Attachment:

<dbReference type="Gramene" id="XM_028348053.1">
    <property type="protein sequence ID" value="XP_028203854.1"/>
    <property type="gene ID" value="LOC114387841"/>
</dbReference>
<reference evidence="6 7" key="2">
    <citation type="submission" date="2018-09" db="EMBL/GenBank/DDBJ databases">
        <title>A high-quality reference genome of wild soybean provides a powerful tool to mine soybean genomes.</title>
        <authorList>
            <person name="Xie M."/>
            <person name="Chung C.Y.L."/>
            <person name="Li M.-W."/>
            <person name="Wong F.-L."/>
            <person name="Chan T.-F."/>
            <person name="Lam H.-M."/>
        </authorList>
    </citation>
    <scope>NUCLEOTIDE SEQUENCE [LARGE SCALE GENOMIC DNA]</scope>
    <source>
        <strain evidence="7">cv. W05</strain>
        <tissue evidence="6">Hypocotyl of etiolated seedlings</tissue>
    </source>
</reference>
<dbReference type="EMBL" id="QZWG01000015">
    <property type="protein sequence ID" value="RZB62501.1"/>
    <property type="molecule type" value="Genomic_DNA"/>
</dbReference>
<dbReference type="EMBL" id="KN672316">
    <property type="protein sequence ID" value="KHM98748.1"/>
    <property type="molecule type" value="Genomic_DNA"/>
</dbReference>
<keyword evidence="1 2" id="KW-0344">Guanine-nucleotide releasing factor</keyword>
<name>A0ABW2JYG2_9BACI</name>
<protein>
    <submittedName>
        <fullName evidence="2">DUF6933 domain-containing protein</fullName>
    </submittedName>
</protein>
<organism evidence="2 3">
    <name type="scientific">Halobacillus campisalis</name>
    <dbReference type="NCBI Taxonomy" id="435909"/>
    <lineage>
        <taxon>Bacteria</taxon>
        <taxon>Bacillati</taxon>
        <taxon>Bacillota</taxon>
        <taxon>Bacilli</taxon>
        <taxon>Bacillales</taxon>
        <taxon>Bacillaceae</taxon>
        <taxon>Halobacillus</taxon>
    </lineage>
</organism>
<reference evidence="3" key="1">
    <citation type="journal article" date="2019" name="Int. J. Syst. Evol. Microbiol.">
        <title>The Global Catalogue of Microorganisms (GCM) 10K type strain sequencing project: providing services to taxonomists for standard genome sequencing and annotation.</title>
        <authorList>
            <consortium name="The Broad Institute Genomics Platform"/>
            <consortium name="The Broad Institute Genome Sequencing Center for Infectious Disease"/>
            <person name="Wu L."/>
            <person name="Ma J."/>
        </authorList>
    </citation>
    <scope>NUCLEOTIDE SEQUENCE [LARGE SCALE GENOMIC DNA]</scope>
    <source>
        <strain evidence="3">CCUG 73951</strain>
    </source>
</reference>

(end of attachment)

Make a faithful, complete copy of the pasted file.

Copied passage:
<dbReference type="Gramene" id="XM_028348053.1">
    <property type="protein sequence ID" value="XP_028203854.1"/>
    <property type="gene ID" value="LOC114387841"/>
</dbReference>
<reference evidence="6 7" key="2">
    <citation type="submission" date="2018-09" db="EMBL/GenBank/DDBJ databases">
        <title>A high-quality reference genome of wild soybean provides a powerful tool to mine soybean genomes.</title>
        <authorList>
            <person name="Xie M."/>
            <person name="Chung C.Y.L."/>
            <person name="Li M.-W."/>
            <person name="Wong F.-L."/>
            <person name="Chan T.-F."/>
            <person name="Lam H.-M."/>
        </authorList>
    </citation>
    <scope>NUCLEOTIDE SEQUENCE [LARGE SCALE GENOMIC DNA]</scope>
    <source>
        <strain evidence="7">cv. W05</strain>
        <tissue evidence="6">Hypocotyl of etiolated seedlings</tissue>
    </source>
</reference>
<dbReference type="EMBL" id="QZWG01000015">
    <property type="protein sequence ID" value="RZB62501.1"/>
    <property type="molecule type" value="Genomic_DNA"/>
</dbReference>
<dbReference type="EMBL" id="KN672316">
    <property type="protein sequence ID" value="KHM98748.1"/>
    <property type="molecule type" value="Genomic_DNA"/>
</dbReference>
<keyword evidence="1 2" id="KW-0344">Guanine-nucleotide releasing factor</keyword>
<name>A0ABW2JYG2_9BACI</name>
<protein>
    <submittedName>
        <fullName evidence="2">DUF6933 domain-containing protein</fullName>
    </submittedName>
</protein>
<organism evidence="2 3">
    <name type="scientific">Halobacillus campisalis</name>
    <dbReference type="NCBI Taxonomy" id="435909"/>
    <lineage>
        <taxon>Bacteria</taxon>
        <taxon>Bacillati</taxon>
        <taxon>Bacillota</taxon>
        <taxon>Bacilli</taxon>
        <taxon>Bacillales</taxon>
        <taxon>Bacillaceae</taxon>
        <taxon>Halobacillus</taxon>
    </lineage>
</organism>
<reference evidence="3" key="1">
    <citation type="journal article" date="2019" name="Int. J. Syst. Evol. Microbiol.">
        <title>The Global Catalogue of Microorganisms (GCM) 10K type strain sequencing project: providing services to taxonomists for standard genome sequencing and annotation.</title>
        <authorList>
            <consortium name="The Broad Institute Genomics Platform"/>
            <consortium name="The Broad Institute Genome Sequencing Center for Infectious Disease"/>
            <person name="Wu L."/>
            <person name="Ma J."/>
        </authorList>
    </citation>
    <scope>NUCLEOTIDE SEQUENCE [LARGE SCALE GENOMIC DNA]</scope>
    <source>
        <strain evidence="3">CCUG 73951</strain>
    </source>
</reference>